Throughout time, inhabitants of Mesoamerica, the geographic region comprising Mexico and Central America, all worshipped Panthera onca, the jaguar. Apex carnivores with the strongest bite of all the big cats, they once roamed from the southern United States, through Mexico and Central America, and as far south as Argentina. Stealthy hunters with camouflaging coats and eyes that can see in the dark, they easily take down prey anywhere—up in the trees, down on the ground, or even swimming in rivers.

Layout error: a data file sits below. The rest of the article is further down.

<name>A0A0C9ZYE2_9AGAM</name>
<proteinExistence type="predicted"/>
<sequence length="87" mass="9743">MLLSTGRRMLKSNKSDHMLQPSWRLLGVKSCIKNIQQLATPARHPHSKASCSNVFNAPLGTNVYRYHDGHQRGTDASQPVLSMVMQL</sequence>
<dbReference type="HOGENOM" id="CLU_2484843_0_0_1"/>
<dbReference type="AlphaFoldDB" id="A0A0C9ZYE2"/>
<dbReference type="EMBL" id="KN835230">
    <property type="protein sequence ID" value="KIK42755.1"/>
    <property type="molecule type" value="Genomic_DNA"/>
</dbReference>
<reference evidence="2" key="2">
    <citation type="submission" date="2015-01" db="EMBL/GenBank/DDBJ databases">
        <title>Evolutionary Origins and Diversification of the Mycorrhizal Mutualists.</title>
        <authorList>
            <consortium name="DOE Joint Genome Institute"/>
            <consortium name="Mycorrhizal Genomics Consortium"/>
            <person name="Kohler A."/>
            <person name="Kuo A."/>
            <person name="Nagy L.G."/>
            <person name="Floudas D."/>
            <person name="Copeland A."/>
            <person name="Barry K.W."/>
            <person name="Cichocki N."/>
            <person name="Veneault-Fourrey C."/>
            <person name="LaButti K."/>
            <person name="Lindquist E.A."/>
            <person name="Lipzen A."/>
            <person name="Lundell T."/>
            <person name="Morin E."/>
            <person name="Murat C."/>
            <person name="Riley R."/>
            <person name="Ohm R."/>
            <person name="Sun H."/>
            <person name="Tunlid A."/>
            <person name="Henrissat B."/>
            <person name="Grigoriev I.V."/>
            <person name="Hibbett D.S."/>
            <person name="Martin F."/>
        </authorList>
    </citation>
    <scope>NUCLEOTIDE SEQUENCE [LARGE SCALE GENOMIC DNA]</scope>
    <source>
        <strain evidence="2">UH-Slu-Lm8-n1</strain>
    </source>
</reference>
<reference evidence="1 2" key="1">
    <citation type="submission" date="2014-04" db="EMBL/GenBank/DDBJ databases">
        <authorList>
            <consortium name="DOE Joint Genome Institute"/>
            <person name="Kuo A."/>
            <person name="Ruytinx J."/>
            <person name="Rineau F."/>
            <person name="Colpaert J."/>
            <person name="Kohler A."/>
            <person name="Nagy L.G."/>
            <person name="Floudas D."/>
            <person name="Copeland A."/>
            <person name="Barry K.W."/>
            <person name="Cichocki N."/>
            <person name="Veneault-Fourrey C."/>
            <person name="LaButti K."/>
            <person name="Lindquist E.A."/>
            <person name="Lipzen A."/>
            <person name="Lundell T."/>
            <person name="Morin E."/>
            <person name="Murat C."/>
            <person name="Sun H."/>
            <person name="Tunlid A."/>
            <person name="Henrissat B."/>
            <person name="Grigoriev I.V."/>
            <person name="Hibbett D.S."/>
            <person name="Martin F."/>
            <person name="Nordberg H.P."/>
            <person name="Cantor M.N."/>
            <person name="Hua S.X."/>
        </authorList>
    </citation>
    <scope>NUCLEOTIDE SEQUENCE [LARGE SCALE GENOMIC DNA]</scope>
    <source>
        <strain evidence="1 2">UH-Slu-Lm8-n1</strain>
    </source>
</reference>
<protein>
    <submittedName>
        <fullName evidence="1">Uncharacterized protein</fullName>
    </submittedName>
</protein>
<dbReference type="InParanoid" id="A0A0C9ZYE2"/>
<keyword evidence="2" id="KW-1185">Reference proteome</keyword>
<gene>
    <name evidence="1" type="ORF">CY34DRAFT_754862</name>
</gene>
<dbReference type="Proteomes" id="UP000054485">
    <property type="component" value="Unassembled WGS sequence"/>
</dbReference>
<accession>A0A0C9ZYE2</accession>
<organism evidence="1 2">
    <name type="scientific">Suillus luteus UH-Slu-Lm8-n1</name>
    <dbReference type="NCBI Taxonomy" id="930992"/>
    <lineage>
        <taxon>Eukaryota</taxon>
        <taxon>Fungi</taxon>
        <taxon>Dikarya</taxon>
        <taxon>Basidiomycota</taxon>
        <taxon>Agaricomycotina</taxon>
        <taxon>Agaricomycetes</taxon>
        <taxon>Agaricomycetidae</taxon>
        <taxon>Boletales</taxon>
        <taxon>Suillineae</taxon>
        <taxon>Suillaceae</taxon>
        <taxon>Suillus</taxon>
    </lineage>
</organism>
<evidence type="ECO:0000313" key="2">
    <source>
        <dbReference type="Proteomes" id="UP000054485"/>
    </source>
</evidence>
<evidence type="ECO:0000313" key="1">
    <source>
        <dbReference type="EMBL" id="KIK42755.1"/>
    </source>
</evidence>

To the ancient peoples of Mesoamerica, the jaguar was more than just an animal; it was divine. Almost every ancient Mesoamerican civilization revered the jaguar in some way. The Olmec (circa 1200-400 B.C.) heavily featured jaguars in their art and religion. Sculptures of cats were popular, as were depictions of deities who appear to be half human, half jaguar, which scholars describe as were-jaguars.
The Maya also connected the magnificent feline’s abilities with various natural phenomena. The Maya believed that the jaguar’s ability to see at night made it possible for it to move between worlds, associating it with the underworld and mortality. Maya art and architecture are also filled with jaguars, the most famous perhaps is the red jaguar throne found in El Castillo, the great pyramid of Chichén Itzá, built more than 1,500 years ago.